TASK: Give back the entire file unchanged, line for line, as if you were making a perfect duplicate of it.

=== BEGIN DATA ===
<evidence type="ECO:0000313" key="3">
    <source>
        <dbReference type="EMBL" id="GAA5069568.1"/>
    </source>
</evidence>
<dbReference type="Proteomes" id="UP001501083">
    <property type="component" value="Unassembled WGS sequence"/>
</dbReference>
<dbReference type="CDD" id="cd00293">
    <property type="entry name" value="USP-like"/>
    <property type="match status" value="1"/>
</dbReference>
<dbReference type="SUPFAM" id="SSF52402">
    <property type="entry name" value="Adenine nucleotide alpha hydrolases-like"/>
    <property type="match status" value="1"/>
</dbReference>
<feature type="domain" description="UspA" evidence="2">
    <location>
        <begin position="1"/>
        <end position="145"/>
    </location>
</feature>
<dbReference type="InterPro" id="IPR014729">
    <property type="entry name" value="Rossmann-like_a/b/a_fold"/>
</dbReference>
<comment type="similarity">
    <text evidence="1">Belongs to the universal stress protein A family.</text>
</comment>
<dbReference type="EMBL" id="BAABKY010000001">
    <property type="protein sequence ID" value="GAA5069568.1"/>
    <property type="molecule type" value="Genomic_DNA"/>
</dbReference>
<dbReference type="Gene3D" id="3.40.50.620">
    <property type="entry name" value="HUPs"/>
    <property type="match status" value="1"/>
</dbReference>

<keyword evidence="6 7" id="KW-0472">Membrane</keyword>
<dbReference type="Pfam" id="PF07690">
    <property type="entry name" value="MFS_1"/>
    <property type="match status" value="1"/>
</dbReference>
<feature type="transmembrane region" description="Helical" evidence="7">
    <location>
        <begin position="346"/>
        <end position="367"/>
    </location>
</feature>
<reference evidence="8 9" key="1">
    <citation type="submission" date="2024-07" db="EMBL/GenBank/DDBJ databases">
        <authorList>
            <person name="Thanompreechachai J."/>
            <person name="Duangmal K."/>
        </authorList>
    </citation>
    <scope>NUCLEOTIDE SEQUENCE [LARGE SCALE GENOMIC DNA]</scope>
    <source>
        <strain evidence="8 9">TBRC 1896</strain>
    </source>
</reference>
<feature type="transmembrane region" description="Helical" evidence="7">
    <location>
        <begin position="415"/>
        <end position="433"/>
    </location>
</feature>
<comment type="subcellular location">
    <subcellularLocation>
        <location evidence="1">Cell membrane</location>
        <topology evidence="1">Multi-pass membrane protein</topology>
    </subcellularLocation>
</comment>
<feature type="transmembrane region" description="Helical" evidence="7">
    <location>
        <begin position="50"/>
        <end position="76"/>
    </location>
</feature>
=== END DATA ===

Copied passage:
<evidence type="ECO:0000313" key="3">
    <source>
        <dbReference type="EMBL" id="GAA5069568.1"/>
    </source>
</evidence>
<dbReference type="Proteomes" id="UP001501083">
    <property type="component" value="Unassembled WGS sequence"/>
</dbReference>
<dbReference type="CDD" id="cd00293">
    <property type="entry name" value="USP-like"/>
    <property type="match status" value="1"/>
</dbReference>
<dbReference type="SUPFAM" id="SSF52402">
    <property type="entry name" value="Adenine nucleotide alpha hydrolases-like"/>
    <property type="match status" value="1"/>
</dbReference>
<feature type="domain" description="UspA" evidence="2">
    <location>
        <begin position="1"/>
        <end position="145"/>
    </location>
</feature>
<dbReference type="InterPro" id="IPR014729">
    <property type="entry name" value="Rossmann-like_a/b/a_fold"/>
</dbReference>
<comment type="similarity">
    <text evidence="1">Belongs to the universal stress protein A family.</text>
</comment>
<dbReference type="EMBL" id="BAABKY010000001">
    <property type="protein sequence ID" value="GAA5069568.1"/>
    <property type="molecule type" value="Genomic_DNA"/>
</dbReference>
<dbReference type="Gene3D" id="3.40.50.620">
    <property type="entry name" value="HUPs"/>
    <property type="match status" value="1"/>
</dbReference>

<keyword evidence="6 7" id="KW-0472">Membrane</keyword>
<dbReference type="Pfam" id="PF07690">
    <property type="entry name" value="MFS_1"/>
    <property type="match status" value="1"/>
</dbReference>
<feature type="transmembrane region" description="Helical" evidence="7">
    <location>
        <begin position="346"/>
        <end position="367"/>
    </location>
</feature>
<reference evidence="8 9" key="1">
    <citation type="submission" date="2024-07" db="EMBL/GenBank/DDBJ databases">
        <authorList>
            <person name="Thanompreechachai J."/>
            <person name="Duangmal K."/>
        </authorList>
    </citation>
    <scope>NUCLEOTIDE SEQUENCE [LARGE SCALE GENOMIC DNA]</scope>
    <source>
        <strain evidence="8 9">TBRC 1896</strain>
    </source>
</reference>
<feature type="transmembrane region" description="Helical" evidence="7">
    <location>
        <begin position="415"/>
        <end position="433"/>
    </location>
</feature>
<comment type="subcellular location">
    <subcellularLocation>
        <location evidence="1">Cell membrane</location>
        <topology evidence="1">Multi-pass membrane protein</topology>
    </subcellularLocation>
</comment>
<feature type="transmembrane region" description="Helical" evidence="7">
    <location>
        <begin position="50"/>
        <end position="76"/>
    </location>
</feature>